In 1960 Lundberg made a continuous recording of intracranial activities of traumatized patients, finding three waves, one of which Lee believes resembles the CRI.
There is research which demonstrates examiners are unable to measure craniosacral motion reliably, as indicated by a lack of interrater agreement among examiners. The authors of this research conclude this "measurement error may be sufficiently large to render many clinical decisions potentially erroneous". Alternative medicine practitioners have interpreted this result as a product of entrainment between patient and practitioner, a principle which lacks scientific support. Another study reports craniosacral motion cannot be reliably palpated.
Mobility of the intracranial and intraspinal dural membranes
In 1970, Upledger observed during a surgical procedure on the neck what he described as a slow pulsating movement within the spinal meninges. He attempted to hold the membrane still and found that he could not due to the strength of the action behind the movement.
It has been theorized that during craniosacral treatment the membranes act as a fulcrum for fascial restrictions throughout the body, and craniosacral therapists may perceive a change in quality as a result of disturbance such as infection or allergic irritation.
Mobility of the cranial bones
Cranial sutures are almost immobile after fusion, inhibiting movement between cranial bones. According to Lee (2005), this understanding arose in the mid-1900s and was misinterpreted from the work of authors hoping to correlate suture closure with the chronological age of a skull in archaeological specimens. Lee suggests the authors found there was no correlation between suture closure and the chronological age of the individual, and also most skulls demonstrated no suture closure at all except as structural evidence of pathological physical trauma. Lee cites many references giving evidence for mobility in human skulls, and modern anatomy books suggest incomplete fusion of some sutures. According to Gray's Anatomy, "[w]hen such sutures are tied by sutural ligament and periosteum, almost complete immobility results."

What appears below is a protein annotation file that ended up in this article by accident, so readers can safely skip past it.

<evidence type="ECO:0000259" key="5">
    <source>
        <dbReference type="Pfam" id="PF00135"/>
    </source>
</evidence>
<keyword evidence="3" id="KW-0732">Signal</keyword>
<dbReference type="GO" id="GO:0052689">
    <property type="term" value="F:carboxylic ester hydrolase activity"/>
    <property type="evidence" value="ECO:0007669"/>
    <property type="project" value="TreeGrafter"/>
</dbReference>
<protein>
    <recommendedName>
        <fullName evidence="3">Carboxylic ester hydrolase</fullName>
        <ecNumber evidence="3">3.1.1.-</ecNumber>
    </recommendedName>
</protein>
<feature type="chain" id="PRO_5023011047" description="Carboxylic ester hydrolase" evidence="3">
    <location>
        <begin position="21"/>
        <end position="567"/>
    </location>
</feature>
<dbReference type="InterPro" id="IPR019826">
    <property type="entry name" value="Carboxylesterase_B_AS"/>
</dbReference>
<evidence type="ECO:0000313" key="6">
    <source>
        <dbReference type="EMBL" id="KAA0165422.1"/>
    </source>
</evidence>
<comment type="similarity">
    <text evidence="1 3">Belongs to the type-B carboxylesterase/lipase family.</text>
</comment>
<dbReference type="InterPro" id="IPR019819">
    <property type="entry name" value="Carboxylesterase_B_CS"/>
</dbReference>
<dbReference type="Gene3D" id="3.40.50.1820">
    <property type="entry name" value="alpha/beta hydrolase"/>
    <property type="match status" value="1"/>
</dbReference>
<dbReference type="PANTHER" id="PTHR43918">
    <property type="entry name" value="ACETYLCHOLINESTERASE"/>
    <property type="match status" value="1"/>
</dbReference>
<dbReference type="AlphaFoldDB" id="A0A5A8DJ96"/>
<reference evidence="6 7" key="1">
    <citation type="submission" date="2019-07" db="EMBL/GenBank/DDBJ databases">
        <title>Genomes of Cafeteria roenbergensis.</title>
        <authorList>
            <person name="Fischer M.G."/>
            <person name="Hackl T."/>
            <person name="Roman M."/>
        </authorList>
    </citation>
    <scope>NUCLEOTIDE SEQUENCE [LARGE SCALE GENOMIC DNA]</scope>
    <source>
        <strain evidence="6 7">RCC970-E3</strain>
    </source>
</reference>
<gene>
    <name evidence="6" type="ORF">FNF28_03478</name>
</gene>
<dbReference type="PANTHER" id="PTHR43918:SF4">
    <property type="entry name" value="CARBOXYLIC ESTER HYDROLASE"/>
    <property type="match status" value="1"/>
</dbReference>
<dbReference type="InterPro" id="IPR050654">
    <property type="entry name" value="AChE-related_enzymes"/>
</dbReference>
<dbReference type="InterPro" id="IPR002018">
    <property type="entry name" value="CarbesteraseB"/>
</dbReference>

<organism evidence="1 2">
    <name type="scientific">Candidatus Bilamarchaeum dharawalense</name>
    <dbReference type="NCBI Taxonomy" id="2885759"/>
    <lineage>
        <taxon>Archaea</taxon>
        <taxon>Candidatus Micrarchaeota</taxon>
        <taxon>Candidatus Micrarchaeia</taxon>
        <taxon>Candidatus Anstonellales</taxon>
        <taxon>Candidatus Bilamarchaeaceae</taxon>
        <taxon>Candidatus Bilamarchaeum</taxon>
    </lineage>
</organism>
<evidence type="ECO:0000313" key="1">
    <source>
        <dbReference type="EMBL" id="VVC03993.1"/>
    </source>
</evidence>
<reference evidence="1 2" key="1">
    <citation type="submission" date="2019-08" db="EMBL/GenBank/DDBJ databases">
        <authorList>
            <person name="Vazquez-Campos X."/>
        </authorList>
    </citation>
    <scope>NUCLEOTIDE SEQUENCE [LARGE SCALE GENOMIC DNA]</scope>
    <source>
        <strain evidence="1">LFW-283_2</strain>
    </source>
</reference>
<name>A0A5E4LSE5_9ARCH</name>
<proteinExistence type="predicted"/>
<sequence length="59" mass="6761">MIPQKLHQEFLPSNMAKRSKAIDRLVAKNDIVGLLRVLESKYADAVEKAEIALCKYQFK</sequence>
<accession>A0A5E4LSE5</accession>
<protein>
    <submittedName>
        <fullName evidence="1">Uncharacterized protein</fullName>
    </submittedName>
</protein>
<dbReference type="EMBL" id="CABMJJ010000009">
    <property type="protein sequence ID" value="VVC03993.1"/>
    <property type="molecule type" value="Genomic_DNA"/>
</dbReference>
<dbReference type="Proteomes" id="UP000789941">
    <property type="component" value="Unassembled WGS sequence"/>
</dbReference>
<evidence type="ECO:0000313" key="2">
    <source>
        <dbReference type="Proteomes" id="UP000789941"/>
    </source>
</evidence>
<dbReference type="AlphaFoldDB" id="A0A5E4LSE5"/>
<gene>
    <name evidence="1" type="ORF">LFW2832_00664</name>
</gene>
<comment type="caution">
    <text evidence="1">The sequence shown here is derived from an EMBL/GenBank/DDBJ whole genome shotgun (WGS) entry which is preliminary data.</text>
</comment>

Cranial textbooks propose that motion of the skull is possible during flexion and extension because the sutures are mobile. The sphenobasilar synchondrosis (SBS) - the junction between the base of the sphenoid and the occiput- is thought to fuse by the mid- to late twenties, but still retain limited mobility . An alternative theory to SBS Motion taught in craniosacral training suggests that sutures are "lines of folding", like pre-folded marks on cardboard, rather than necessarily being fully open.
A typical craniosacral therapy session is performed with the client fully clothed, in a supine position, and usually lasts about one hour. In the Upledger method of craniosacral therapy, a ten-step protocol serves as a general guideline, which includes (1) analyzing the base (existing) cranial rhythm, (2) creating a still point in that rhythm at the base of the skull, (3) rocking the sacrum, (4) lengthening the spine in the lumbar-sacral region, (5) addressing the pelvic, respiratory and thoracic diaphragms, (6) releasing the hyoid bone in the throat, and (7-10) addressing each one of the cranial bones. The practitioner may use discretion in using which steps are suitable for each client, and may or may not follow them in sequential order, with time restraints and the extent of trauma being factors.
The therapist places their hands lightly on the patient's body, tuning in to the patient by ‘listening’ with their hands or, in Sutherland's words, "with thinking fingers". A practitioner's feeling of being in tune with a patient is described as entrainment. Patients often report a sense of deep relaxation during and after the treatment session, and may feel light-headed. This is popularly associated with increases in endorphins, but research shows the effects may actually be brought about by the endocannabinoid system.
There are few reports of Adverse side effects from CST treatment. In one study of craniosacral manipulation in patients with traumatic brain syndrome, the incidence of adverse effects from treatment was 5%.